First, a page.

Robots beat art experts at their own game

Robots have made connections between paintings that have taken experts years to realise. David DeHetre via Flickr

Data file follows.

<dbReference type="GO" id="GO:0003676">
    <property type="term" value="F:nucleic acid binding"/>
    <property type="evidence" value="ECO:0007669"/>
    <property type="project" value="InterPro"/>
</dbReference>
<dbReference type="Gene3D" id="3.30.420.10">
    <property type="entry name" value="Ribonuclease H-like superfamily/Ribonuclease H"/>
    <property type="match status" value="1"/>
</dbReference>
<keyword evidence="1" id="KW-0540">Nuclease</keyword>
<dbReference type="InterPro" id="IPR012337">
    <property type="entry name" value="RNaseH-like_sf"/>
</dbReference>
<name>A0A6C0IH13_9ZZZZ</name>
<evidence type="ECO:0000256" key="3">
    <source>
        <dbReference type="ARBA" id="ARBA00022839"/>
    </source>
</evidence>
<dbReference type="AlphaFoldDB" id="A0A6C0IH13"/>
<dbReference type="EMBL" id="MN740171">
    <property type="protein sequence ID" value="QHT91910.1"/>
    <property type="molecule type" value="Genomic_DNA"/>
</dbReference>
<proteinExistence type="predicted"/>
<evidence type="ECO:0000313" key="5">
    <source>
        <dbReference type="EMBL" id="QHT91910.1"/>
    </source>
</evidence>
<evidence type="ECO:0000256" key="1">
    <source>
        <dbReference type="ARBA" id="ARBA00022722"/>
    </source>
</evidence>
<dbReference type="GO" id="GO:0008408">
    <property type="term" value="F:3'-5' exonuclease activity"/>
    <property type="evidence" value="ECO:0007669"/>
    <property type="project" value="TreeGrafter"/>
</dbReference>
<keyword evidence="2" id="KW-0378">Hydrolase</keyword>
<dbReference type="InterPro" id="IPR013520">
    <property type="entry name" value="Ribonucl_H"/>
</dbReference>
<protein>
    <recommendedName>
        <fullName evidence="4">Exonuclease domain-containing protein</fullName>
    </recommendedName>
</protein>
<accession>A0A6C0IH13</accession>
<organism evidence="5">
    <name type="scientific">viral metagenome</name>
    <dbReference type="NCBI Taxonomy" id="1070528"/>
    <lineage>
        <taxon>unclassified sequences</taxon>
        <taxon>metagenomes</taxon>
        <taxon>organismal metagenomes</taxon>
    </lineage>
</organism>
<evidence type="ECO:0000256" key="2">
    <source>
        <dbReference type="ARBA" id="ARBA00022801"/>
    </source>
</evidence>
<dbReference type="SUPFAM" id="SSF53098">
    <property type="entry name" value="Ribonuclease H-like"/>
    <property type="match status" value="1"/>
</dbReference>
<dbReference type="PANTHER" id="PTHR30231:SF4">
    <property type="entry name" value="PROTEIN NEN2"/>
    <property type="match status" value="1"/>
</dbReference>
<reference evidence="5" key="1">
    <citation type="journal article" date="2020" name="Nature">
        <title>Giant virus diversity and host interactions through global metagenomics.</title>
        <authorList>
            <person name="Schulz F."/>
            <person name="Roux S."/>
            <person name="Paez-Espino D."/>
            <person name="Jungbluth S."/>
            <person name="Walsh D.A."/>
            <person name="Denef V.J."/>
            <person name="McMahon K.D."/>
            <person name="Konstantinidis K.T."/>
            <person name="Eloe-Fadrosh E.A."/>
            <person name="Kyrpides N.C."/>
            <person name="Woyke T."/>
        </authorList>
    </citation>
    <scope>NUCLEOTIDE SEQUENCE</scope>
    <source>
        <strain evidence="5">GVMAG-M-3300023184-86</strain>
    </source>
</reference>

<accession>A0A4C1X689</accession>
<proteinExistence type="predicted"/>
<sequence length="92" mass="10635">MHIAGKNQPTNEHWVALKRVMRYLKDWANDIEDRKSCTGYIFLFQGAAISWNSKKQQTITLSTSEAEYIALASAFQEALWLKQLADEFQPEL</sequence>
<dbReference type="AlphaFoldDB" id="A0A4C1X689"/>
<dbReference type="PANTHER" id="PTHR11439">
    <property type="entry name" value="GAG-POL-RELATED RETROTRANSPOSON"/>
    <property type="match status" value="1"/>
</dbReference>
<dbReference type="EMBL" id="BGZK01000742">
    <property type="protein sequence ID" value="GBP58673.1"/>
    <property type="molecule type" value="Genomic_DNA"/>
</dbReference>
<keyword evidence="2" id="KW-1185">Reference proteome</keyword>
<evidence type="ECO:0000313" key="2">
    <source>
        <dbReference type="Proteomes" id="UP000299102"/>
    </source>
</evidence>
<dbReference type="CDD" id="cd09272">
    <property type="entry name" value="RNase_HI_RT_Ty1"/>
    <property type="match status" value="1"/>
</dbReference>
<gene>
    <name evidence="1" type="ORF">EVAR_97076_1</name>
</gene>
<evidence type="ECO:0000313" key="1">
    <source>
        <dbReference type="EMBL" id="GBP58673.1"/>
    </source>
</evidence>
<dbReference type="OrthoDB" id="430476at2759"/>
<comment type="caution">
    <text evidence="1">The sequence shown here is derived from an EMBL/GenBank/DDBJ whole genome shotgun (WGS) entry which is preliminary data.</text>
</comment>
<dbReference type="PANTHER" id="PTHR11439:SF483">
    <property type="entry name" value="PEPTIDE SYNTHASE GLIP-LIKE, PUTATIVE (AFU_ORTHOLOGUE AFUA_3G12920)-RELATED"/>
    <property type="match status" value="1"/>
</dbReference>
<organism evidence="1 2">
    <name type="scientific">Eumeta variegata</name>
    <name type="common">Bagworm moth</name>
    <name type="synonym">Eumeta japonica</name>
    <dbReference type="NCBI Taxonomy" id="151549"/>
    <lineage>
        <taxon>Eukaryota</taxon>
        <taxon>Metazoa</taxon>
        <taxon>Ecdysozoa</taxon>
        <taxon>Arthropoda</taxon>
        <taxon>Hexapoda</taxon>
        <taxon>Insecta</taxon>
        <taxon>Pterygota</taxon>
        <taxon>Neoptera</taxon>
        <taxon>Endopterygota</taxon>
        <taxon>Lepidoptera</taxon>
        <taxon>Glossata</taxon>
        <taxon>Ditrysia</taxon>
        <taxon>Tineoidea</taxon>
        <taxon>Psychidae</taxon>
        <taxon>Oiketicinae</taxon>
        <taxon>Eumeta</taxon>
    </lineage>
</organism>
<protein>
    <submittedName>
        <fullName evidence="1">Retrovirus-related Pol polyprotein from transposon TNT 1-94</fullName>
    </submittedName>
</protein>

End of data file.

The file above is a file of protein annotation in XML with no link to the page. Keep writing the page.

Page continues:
Researchers at Rutgers University in New Jersey have created a computer programme designed to analyse and identify paintings. When shown an image of an unfamiliar work, the algorithm can correctly name the artist 60% of the time and identify the style or movement 45% of the time. To train the programme, the computer scientists Babak Saleh and Ahmed Elgammal created a database of 80,000 paintings by more than 1,000 artists spanning 15 centuries. The programme can draw connections between works that have taken historians years to realise. “The ultimate goal of our research is to develop a machine that is able to make aesthetic-related semantic-level judgments,” the researchers say. Still, art historians need not worry that they will be usurped by machines any time soon. The computer had difficulty distinguishing between artists and those they influenced, such as the American Impressionist Childe Hassam and the French Impressionist Claude Monet.